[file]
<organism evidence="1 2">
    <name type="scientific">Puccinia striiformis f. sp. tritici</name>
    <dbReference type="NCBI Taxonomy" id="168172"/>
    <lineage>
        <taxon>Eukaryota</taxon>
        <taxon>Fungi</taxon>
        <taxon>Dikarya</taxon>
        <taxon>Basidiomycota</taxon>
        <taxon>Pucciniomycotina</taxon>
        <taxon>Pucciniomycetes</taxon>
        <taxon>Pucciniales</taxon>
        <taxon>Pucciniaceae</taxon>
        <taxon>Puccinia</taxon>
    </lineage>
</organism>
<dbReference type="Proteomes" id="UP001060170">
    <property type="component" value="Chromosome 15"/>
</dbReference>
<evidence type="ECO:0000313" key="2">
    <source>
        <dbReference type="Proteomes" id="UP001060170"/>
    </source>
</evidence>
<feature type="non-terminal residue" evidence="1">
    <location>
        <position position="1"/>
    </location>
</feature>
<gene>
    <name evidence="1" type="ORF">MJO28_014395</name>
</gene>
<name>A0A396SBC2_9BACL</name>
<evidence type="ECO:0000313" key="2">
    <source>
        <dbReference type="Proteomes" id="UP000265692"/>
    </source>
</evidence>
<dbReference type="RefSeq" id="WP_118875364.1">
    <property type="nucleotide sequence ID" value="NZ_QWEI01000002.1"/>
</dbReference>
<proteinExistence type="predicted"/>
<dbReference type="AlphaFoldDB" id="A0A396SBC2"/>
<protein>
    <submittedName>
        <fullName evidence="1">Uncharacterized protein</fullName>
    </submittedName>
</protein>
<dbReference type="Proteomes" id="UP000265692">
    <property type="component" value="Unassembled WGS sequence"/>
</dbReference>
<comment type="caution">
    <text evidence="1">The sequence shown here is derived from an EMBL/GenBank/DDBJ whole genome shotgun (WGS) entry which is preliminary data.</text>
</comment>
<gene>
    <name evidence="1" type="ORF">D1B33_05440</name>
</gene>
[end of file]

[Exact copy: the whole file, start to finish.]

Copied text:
<organism evidence="1 2">
    <name type="scientific">Puccinia striiformis f. sp. tritici</name>
    <dbReference type="NCBI Taxonomy" id="168172"/>
    <lineage>
        <taxon>Eukaryota</taxon>
        <taxon>Fungi</taxon>
        <taxon>Dikarya</taxon>
        <taxon>Basidiomycota</taxon>
        <taxon>Pucciniomycotina</taxon>
        <taxon>Pucciniomycetes</taxon>
        <taxon>Pucciniales</taxon>
        <taxon>Pucciniaceae</taxon>
        <taxon>Puccinia</taxon>
    </lineage>
</organism>
<dbReference type="Proteomes" id="UP001060170">
    <property type="component" value="Chromosome 15"/>
</dbReference>
<evidence type="ECO:0000313" key="2">
    <source>
        <dbReference type="Proteomes" id="UP001060170"/>
    </source>
</evidence>
<feature type="non-terminal residue" evidence="1">
    <location>
        <position position="1"/>
    </location>
</feature>
<gene>
    <name evidence="1" type="ORF">MJO28_014395</name>
</gene>
<name>A0A396SBC2_9BACL</name>
<evidence type="ECO:0000313" key="2">
    <source>
        <dbReference type="Proteomes" id="UP000265692"/>
    </source>
</evidence>
<dbReference type="RefSeq" id="WP_118875364.1">
    <property type="nucleotide sequence ID" value="NZ_QWEI01000002.1"/>
</dbReference>
<proteinExistence type="predicted"/>
<dbReference type="AlphaFoldDB" id="A0A396SBC2"/>
<protein>
    <submittedName>
        <fullName evidence="1">Uncharacterized protein</fullName>
    </submittedName>
</protein>
<dbReference type="Proteomes" id="UP000265692">
    <property type="component" value="Unassembled WGS sequence"/>
</dbReference>
<comment type="caution">
    <text evidence="1">The sequence shown here is derived from an EMBL/GenBank/DDBJ whole genome shotgun (WGS) entry which is preliminary data.</text>
</comment>
<gene>
    <name evidence="1" type="ORF">D1B33_05440</name>
</gene>